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Survivor Journals

Bob of If I Die Before I Wake has invited nine journallers to participate in a Cyber Survivor Adventure.

Every couple of weeks, the group will be issued a "challenge entry". The site will post a excerpt from the challenge entries, as well as the link to the complete entry found on the journaller's own journal site.

After the challenge entry is posted, the nine journallers will vote one of the writers off the site.

The "ousted" journaller will actually remain on the site, but rather than posting further challenge entries, they will act as a judge and commentator.

The first challenge entry has been issued, and can be found at the Survivor Journal website. The actual entries should be completed by
October 1, 2000.

Please take the time to visit, especially once the challenge entries are posted. There is a message board to post your thoughts/comments and also a instant poll where visitors can vote for who they would want to see kicked off the site.

The reasons behind Survivor Journals are simple.

1. To try something new.
2. Increase the interaction of the journal community.
3. The challenge.
4. Increased exposure to all journals involved.

So take a look around, explore all the journals involved.

If you would like to take part in Survivor Journals, Year Two, let Bob know!


TRADITION

November 23, 2000

It’s midnight on Thanksgiving morning and in a few hours, after I get up at 5 a.m. to bake pumpkin pies, we will be heading over the river and through the woods to Grandma’s house. Or Grandma’s condo. We’ve been going to this condo for nearly 30 years now. It started when Grandma bought a place at Lake Tahoe, a place that would be a summer and winter playground. Nobody actually lives there, so it takes the pressure off of any person to do all the preparations for the Thanksgiving feast.

The whole family comes. That would be: Walt’s mother, his sister, his brother and sister-in- law, Walt and I and all the kids, and then, depending on the year, their cousin and wife (one year they got married at Tahoe over Thanksgiving weekend), any foreign visitors we might have had living with us, occasionally my mother and her husband (though since his death, she is always with us), and the odd friend or acquaintance who finds him/herself with no place to go over Thanksgiving.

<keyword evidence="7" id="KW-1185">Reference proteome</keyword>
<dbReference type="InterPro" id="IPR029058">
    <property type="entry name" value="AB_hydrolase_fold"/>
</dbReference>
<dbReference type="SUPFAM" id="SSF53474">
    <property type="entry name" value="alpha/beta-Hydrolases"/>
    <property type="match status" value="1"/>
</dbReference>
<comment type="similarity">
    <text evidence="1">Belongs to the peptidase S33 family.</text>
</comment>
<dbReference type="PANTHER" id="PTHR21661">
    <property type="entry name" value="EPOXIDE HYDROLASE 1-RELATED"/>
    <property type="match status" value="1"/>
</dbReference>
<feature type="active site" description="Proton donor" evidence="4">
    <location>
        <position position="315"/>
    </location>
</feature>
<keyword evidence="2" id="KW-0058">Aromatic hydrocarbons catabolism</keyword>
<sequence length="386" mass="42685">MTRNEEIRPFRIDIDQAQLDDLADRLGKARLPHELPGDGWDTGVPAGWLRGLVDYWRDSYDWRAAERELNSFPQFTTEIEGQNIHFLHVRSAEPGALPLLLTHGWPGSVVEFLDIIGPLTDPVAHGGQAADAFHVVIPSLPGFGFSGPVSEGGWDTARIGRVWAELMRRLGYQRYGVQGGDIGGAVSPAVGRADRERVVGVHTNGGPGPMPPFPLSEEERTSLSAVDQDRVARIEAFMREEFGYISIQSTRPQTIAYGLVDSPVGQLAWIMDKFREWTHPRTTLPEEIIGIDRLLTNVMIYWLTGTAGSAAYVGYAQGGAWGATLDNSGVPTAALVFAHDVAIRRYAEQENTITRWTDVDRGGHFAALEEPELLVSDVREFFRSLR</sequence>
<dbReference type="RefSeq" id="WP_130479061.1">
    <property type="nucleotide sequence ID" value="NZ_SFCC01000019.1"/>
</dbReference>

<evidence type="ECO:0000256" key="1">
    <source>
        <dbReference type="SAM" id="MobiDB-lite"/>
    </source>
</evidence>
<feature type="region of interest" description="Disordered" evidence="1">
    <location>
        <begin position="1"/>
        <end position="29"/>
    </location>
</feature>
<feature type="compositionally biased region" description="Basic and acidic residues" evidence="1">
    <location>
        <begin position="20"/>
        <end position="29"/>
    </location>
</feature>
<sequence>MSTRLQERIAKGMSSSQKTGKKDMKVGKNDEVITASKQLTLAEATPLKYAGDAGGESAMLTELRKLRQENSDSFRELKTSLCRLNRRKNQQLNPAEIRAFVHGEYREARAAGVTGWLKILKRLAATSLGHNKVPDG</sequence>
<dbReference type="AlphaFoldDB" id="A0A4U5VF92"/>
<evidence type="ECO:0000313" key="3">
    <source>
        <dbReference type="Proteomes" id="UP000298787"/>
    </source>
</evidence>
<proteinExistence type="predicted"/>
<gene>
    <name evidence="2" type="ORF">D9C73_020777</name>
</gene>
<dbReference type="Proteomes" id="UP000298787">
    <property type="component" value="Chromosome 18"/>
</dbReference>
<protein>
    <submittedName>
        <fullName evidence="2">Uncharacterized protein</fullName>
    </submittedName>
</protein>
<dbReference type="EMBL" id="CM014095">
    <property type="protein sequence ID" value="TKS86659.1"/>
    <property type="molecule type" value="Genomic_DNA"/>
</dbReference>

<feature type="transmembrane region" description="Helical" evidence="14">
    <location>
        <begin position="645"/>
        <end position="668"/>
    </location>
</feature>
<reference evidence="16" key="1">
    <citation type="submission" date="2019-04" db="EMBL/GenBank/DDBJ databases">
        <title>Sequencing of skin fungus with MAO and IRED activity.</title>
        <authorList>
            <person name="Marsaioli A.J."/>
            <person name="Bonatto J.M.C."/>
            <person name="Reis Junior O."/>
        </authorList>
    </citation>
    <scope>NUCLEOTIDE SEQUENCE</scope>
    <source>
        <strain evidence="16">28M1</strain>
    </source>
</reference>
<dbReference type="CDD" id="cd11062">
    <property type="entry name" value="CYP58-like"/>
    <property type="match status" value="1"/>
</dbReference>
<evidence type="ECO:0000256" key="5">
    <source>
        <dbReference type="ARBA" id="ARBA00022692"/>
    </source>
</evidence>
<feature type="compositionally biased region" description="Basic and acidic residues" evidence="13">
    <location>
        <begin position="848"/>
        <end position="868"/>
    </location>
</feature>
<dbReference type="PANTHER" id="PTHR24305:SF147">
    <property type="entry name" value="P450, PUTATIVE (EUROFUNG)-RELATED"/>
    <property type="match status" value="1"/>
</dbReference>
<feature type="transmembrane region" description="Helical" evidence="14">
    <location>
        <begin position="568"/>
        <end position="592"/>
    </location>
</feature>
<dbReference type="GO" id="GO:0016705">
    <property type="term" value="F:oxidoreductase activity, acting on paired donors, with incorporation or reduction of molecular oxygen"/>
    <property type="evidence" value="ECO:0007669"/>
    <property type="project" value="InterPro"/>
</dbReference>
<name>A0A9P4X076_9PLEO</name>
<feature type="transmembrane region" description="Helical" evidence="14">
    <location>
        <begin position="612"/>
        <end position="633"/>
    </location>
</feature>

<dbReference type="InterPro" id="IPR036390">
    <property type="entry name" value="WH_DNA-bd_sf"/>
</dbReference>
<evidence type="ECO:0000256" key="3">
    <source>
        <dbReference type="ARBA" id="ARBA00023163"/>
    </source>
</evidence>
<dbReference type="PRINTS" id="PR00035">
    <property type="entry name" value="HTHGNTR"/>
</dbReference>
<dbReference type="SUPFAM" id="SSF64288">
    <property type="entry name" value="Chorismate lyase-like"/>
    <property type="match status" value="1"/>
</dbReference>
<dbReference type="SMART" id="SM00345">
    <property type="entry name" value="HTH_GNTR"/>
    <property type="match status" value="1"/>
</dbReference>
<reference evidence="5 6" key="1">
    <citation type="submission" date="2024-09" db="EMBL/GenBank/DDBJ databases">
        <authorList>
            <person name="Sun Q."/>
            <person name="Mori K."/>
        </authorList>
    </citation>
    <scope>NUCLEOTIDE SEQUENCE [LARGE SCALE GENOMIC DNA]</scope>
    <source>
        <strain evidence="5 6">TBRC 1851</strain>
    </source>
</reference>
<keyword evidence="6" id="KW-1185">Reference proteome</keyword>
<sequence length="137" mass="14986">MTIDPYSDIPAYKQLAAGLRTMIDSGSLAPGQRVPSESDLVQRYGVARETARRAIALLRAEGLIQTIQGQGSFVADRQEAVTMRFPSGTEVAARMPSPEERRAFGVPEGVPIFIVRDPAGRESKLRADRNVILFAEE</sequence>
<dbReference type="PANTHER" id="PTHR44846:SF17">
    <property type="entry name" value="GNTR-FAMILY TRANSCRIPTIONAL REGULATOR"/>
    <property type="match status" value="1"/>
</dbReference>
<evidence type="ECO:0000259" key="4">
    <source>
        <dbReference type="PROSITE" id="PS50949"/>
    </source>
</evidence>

Because this is not anybody’s home, the dinner becomes a pot luck. Walt’s mother cooks the turkey and everyone else fills in with other food. My traditional contribution is pumpkin pie. Ned makes mashed potatoes (careful to follow Uncle Ernie’s “recipe,” which includes adding an egg to the mixture), Jeri does salad, Paul did creamed onions (it was perfect for him--he opened a can and put them in a pot and heated), Walt’s sister did veggies. Whoever didn’t bring food did the clean-up after dinner. And on the morning after Thanksgiving, Walt and his brother make eggs benedict for everyone.

Traditions are wonderful, and we have a lot of tradition invested in our Tahoe Thanksgiving. The biggest started shortly after we began coming to the lake for the holiday. Tom and I happened to go out to dinner with Walt’s cousin and for dessert we all decided to try Baked Alaska. Tom thought that was the greatest thing since sliced bread, so, gourmet cook that he has always been, ever since junior high, he decided he wanted to learn to make it and would test it out at Thanksgiving dinner. It was such a success that it has been Tom’s job to make baked alaska each year. (Which means that the pies I bring are usually eaten as a pre-breakfast snack the next morning.)

But there are other traditions. We play a lot of solitaire over the weekend. Sometimes board games. And for many, many years, there was a rousing game of charades after dinner Thanksgiving night. Some of our happiest times were spent watching Grandma try to act out some ridiculous title that the kids had thought up, or trying to get the idea of “charades” across to someone who was still struggling with English and couldn’t quite get the notion of pantomiming a title.